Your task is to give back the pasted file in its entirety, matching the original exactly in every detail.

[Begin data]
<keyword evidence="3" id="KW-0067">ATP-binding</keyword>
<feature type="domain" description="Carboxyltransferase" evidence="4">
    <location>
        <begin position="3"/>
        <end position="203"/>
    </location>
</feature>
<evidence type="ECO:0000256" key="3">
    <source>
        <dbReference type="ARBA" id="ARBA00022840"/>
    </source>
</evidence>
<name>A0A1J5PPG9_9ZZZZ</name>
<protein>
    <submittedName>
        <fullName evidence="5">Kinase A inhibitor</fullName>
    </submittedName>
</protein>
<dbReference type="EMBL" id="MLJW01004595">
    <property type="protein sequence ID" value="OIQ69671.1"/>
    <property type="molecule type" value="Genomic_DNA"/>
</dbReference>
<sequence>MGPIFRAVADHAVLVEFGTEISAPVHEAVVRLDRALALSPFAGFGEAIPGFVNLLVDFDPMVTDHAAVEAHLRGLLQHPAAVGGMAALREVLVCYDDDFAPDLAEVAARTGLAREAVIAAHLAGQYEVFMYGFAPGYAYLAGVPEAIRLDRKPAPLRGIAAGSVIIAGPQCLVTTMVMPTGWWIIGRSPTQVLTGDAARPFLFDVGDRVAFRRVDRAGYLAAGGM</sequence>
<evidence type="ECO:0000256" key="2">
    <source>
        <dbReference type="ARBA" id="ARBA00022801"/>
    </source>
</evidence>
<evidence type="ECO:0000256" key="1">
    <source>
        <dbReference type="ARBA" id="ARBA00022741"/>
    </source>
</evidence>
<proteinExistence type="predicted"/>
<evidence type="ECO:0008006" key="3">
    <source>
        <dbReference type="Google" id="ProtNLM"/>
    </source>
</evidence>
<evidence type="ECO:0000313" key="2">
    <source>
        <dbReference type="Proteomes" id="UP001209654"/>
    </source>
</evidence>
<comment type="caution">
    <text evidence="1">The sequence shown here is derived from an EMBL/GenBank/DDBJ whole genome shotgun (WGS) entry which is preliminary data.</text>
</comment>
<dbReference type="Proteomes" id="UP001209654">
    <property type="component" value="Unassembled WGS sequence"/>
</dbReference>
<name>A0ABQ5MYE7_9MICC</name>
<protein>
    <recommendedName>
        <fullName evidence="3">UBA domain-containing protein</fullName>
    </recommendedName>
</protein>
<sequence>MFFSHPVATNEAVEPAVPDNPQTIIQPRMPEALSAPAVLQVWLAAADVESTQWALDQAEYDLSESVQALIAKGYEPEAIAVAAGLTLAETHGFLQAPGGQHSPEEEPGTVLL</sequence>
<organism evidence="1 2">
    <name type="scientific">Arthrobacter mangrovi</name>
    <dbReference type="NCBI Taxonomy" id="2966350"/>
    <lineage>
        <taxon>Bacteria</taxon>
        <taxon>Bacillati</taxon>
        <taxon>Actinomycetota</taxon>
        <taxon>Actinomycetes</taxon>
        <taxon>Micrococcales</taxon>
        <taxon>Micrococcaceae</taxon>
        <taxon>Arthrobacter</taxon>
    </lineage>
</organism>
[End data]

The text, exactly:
<keyword evidence="3" id="KW-0067">ATP-binding</keyword>
<feature type="domain" description="Carboxyltransferase" evidence="4">
    <location>
        <begin position="3"/>
        <end position="203"/>
    </location>
</feature>
<evidence type="ECO:0000256" key="3">
    <source>
        <dbReference type="ARBA" id="ARBA00022840"/>
    </source>
</evidence>
<name>A0A1J5PPG9_9ZZZZ</name>
<protein>
    <submittedName>
        <fullName evidence="5">Kinase A inhibitor</fullName>
    </submittedName>
</protein>
<dbReference type="EMBL" id="MLJW01004595">
    <property type="protein sequence ID" value="OIQ69671.1"/>
    <property type="molecule type" value="Genomic_DNA"/>
</dbReference>
<sequence>MGPIFRAVADHAVLVEFGTEISAPVHEAVVRLDRALALSPFAGFGEAIPGFVNLLVDFDPMVTDHAAVEAHLRGLLQHPAAVGGMAALREVLVCYDDDFAPDLAEVAARTGLAREAVIAAHLAGQYEVFMYGFAPGYAYLAGVPEAIRLDRKPAPLRGIAAGSVIIAGPQCLVTTMVMPTGWWIIGRSPTQVLTGDAARPFLFDVGDRVAFRRVDRAGYLAAGGM</sequence>
<evidence type="ECO:0000256" key="2">
    <source>
        <dbReference type="ARBA" id="ARBA00022801"/>
    </source>
</evidence>
<evidence type="ECO:0000256" key="1">
    <source>
        <dbReference type="ARBA" id="ARBA00022741"/>
    </source>
</evidence>
<proteinExistence type="predicted"/>
<evidence type="ECO:0008006" key="3">
    <source>
        <dbReference type="Google" id="ProtNLM"/>
    </source>
</evidence>
<evidence type="ECO:0000313" key="2">
    <source>
        <dbReference type="Proteomes" id="UP001209654"/>
    </source>
</evidence>
<comment type="caution">
    <text evidence="1">The sequence shown here is derived from an EMBL/GenBank/DDBJ whole genome shotgun (WGS) entry which is preliminary data.</text>
</comment>
<dbReference type="Proteomes" id="UP001209654">
    <property type="component" value="Unassembled WGS sequence"/>
</dbReference>
<name>A0ABQ5MYE7_9MICC</name>
<protein>
    <recommendedName>
        <fullName evidence="3">UBA domain-containing protein</fullName>
    </recommendedName>
</protein>
<sequence>MFFSHPVATNEAVEPAVPDNPQTIIQPRMPEALSAPAVLQVWLAAADVESTQWALDQAEYDLSESVQALIAKGYEPEAIAVAAGLTLAETHGFLQAPGGQHSPEEEPGTVLL</sequence>
<organism evidence="1 2">
    <name type="scientific">Arthrobacter mangrovi</name>
    <dbReference type="NCBI Taxonomy" id="2966350"/>
    <lineage>
        <taxon>Bacteria</taxon>
        <taxon>Bacillati</taxon>
        <taxon>Actinomycetota</taxon>
        <taxon>Actinomycetes</taxon>
        <taxon>Micrococcales</taxon>
        <taxon>Micrococcaceae</taxon>
        <taxon>Arthrobacter</taxon>
    </lineage>
</organism>